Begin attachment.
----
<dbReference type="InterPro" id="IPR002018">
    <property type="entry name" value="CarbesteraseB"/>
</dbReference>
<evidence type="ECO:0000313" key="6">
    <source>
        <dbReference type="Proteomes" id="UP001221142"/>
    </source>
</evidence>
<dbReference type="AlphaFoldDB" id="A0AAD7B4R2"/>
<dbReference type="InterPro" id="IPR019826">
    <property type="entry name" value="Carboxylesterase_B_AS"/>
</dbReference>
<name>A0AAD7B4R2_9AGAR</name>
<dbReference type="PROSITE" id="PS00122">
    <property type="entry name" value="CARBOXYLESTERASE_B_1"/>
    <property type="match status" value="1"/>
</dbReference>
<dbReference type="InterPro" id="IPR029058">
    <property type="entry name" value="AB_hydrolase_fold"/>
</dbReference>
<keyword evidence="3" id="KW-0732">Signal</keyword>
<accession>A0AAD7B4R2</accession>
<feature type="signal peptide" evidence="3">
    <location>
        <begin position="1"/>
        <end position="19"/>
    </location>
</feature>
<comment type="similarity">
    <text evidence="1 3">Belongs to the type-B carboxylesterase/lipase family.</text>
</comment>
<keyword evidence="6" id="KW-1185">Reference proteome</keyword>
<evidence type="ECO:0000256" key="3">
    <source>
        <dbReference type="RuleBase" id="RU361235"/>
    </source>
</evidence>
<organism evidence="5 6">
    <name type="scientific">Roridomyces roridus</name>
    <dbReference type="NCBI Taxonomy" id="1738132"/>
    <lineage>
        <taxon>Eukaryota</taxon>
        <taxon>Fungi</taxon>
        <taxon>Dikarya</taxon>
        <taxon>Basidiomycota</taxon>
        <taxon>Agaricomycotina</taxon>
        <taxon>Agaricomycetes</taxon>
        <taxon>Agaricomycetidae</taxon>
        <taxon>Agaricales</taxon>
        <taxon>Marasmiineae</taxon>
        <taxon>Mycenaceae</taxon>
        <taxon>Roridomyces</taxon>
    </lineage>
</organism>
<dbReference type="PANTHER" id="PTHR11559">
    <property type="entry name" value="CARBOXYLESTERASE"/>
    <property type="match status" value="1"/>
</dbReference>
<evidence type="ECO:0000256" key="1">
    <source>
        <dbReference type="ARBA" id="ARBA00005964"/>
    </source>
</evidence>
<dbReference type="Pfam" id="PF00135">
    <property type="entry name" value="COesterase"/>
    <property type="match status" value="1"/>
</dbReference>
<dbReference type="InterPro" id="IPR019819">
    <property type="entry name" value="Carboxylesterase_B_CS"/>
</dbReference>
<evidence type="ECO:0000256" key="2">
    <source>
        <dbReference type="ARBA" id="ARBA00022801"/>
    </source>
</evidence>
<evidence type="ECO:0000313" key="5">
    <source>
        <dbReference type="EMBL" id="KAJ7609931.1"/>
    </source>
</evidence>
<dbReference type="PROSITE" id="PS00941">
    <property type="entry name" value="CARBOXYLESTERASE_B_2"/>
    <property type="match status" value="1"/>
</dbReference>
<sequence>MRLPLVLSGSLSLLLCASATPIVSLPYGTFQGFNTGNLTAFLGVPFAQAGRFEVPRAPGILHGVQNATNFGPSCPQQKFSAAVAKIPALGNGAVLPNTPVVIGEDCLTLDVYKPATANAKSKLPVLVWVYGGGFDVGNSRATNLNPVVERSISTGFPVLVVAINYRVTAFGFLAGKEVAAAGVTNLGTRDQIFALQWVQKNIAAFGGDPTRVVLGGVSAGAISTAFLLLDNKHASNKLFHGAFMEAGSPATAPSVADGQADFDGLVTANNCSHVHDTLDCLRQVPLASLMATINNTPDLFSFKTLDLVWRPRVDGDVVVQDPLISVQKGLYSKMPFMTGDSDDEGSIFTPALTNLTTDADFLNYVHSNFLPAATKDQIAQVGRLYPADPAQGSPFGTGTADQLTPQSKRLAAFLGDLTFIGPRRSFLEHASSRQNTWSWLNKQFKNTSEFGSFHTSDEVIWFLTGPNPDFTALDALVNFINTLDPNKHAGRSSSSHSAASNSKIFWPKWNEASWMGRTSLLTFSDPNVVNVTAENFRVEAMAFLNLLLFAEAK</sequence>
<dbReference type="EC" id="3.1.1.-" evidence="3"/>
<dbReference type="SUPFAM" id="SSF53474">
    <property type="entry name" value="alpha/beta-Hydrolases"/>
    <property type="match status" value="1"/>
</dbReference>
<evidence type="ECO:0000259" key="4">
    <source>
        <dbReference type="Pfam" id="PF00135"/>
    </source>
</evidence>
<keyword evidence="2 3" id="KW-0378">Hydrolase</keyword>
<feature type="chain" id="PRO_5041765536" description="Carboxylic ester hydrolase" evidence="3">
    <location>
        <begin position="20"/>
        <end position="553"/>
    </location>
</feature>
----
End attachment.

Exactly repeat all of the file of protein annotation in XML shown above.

<dbReference type="InterPro" id="IPR002018">
    <property type="entry name" value="CarbesteraseB"/>
</dbReference>
<evidence type="ECO:0000313" key="6">
    <source>
        <dbReference type="Proteomes" id="UP001221142"/>
    </source>
</evidence>
<dbReference type="AlphaFoldDB" id="A0AAD7B4R2"/>
<dbReference type="InterPro" id="IPR019826">
    <property type="entry name" value="Carboxylesterase_B_AS"/>
</dbReference>
<name>A0AAD7B4R2_9AGAR</name>
<dbReference type="PROSITE" id="PS00122">
    <property type="entry name" value="CARBOXYLESTERASE_B_1"/>
    <property type="match status" value="1"/>
</dbReference>
<dbReference type="InterPro" id="IPR029058">
    <property type="entry name" value="AB_hydrolase_fold"/>
</dbReference>
<keyword evidence="3" id="KW-0732">Signal</keyword>
<accession>A0AAD7B4R2</accession>
<feature type="signal peptide" evidence="3">
    <location>
        <begin position="1"/>
        <end position="19"/>
    </location>
</feature>
<comment type="similarity">
    <text evidence="1 3">Belongs to the type-B carboxylesterase/lipase family.</text>
</comment>
<keyword evidence="6" id="KW-1185">Reference proteome</keyword>
<evidence type="ECO:0000256" key="3">
    <source>
        <dbReference type="RuleBase" id="RU361235"/>
    </source>
</evidence>
<organism evidence="5 6">
    <name type="scientific">Roridomyces roridus</name>
    <dbReference type="NCBI Taxonomy" id="1738132"/>
    <lineage>
        <taxon>Eukaryota</taxon>
        <taxon>Fungi</taxon>
        <taxon>Dikarya</taxon>
        <taxon>Basidiomycota</taxon>
        <taxon>Agaricomycotina</taxon>
        <taxon>Agaricomycetes</taxon>
        <taxon>Agaricomycetidae</taxon>
        <taxon>Agaricales</taxon>
        <taxon>Marasmiineae</taxon>
        <taxon>Mycenaceae</taxon>
        <taxon>Roridomyces</taxon>
    </lineage>
</organism>
<dbReference type="PANTHER" id="PTHR11559">
    <property type="entry name" value="CARBOXYLESTERASE"/>
    <property type="match status" value="1"/>
</dbReference>
<evidence type="ECO:0000256" key="1">
    <source>
        <dbReference type="ARBA" id="ARBA00005964"/>
    </source>
</evidence>
<dbReference type="Pfam" id="PF00135">
    <property type="entry name" value="COesterase"/>
    <property type="match status" value="1"/>
</dbReference>
<dbReference type="InterPro" id="IPR019819">
    <property type="entry name" value="Carboxylesterase_B_CS"/>
</dbReference>
<evidence type="ECO:0000256" key="2">
    <source>
        <dbReference type="ARBA" id="ARBA00022801"/>
    </source>
</evidence>
<evidence type="ECO:0000313" key="5">
    <source>
        <dbReference type="EMBL" id="KAJ7609931.1"/>
    </source>
</evidence>
<dbReference type="PROSITE" id="PS00941">
    <property type="entry name" value="CARBOXYLESTERASE_B_2"/>
    <property type="match status" value="1"/>
</dbReference>
<sequence>MRLPLVLSGSLSLLLCASATPIVSLPYGTFQGFNTGNLTAFLGVPFAQAGRFEVPRAPGILHGVQNATNFGPSCPQQKFSAAVAKIPALGNGAVLPNTPVVIGEDCLTLDVYKPATANAKSKLPVLVWVYGGGFDVGNSRATNLNPVVERSISTGFPVLVVAINYRVTAFGFLAGKEVAAAGVTNLGTRDQIFALQWVQKNIAAFGGDPTRVVLGGVSAGAISTAFLLLDNKHASNKLFHGAFMEAGSPATAPSVADGQADFDGLVTANNCSHVHDTLDCLRQVPLASLMATINNTPDLFSFKTLDLVWRPRVDGDVVVQDPLISVQKGLYSKMPFMTGDSDDEGSIFTPALTNLTTDADFLNYVHSNFLPAATKDQIAQVGRLYPADPAQGSPFGTGTADQLTPQSKRLAAFLGDLTFIGPRRSFLEHASSRQNTWSWLNKQFKNTSEFGSFHTSDEVIWFLTGPNPDFTALDALVNFINTLDPNKHAGRSSSSHSAASNSKIFWPKWNEASWMGRTSLLTFSDPNVVNVTAENFRVEAMAFLNLLLFAEAK</sequence>
<dbReference type="EC" id="3.1.1.-" evidence="3"/>
<dbReference type="SUPFAM" id="SSF53474">
    <property type="entry name" value="alpha/beta-Hydrolases"/>
    <property type="match status" value="1"/>
</dbReference>
<evidence type="ECO:0000259" key="4">
    <source>
        <dbReference type="Pfam" id="PF00135"/>
    </source>
</evidence>
<keyword evidence="2 3" id="KW-0378">Hydrolase</keyword>
<feature type="chain" id="PRO_5041765536" description="Carboxylic ester hydrolase" evidence="3">
    <location>
        <begin position="20"/>
        <end position="553"/>
    </location>
</feature>